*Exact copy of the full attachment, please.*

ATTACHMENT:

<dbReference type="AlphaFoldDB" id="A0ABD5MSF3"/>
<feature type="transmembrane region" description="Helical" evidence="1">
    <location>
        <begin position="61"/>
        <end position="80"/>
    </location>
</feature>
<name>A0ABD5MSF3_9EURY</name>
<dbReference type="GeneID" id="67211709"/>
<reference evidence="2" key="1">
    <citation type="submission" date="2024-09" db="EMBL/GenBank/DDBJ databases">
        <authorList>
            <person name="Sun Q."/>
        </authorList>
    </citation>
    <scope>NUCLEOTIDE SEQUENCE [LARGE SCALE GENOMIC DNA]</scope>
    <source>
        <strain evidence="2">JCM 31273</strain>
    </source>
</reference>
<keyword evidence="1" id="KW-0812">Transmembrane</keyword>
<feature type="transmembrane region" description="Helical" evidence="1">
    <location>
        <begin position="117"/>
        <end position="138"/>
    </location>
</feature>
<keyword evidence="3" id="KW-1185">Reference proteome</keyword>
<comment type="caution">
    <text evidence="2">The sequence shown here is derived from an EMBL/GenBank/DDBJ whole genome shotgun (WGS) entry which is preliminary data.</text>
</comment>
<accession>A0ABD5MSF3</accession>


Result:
<dbReference type="AlphaFoldDB" id="A0ABD5MSF3"/>
<feature type="transmembrane region" description="Helical" evidence="1">
    <location>
        <begin position="61"/>
        <end position="80"/>
    </location>
</feature>
<name>A0ABD5MSF3_9EURY</name>
<dbReference type="GeneID" id="67211709"/>
<reference evidence="2" key="1">
    <citation type="submission" date="2024-09" db="EMBL/GenBank/DDBJ databases">
        <authorList>
            <person name="Sun Q."/>
        </authorList>
    </citation>
    <scope>NUCLEOTIDE SEQUENCE [LARGE SCALE GENOMIC DNA]</scope>
    <source>
        <strain evidence="2">JCM 31273</strain>
    </source>
</reference>
<keyword evidence="1" id="KW-0812">Transmembrane</keyword>
<feature type="transmembrane region" description="Helical" evidence="1">
    <location>
        <begin position="117"/>
        <end position="138"/>
    </location>
</feature>
<keyword evidence="3" id="KW-1185">Reference proteome</keyword>
<comment type="caution">
    <text evidence="2">The sequence shown here is derived from an EMBL/GenBank/DDBJ whole genome shotgun (WGS) entry which is preliminary data.</text>
</comment>
<accession>A0ABD5MSF3</accession>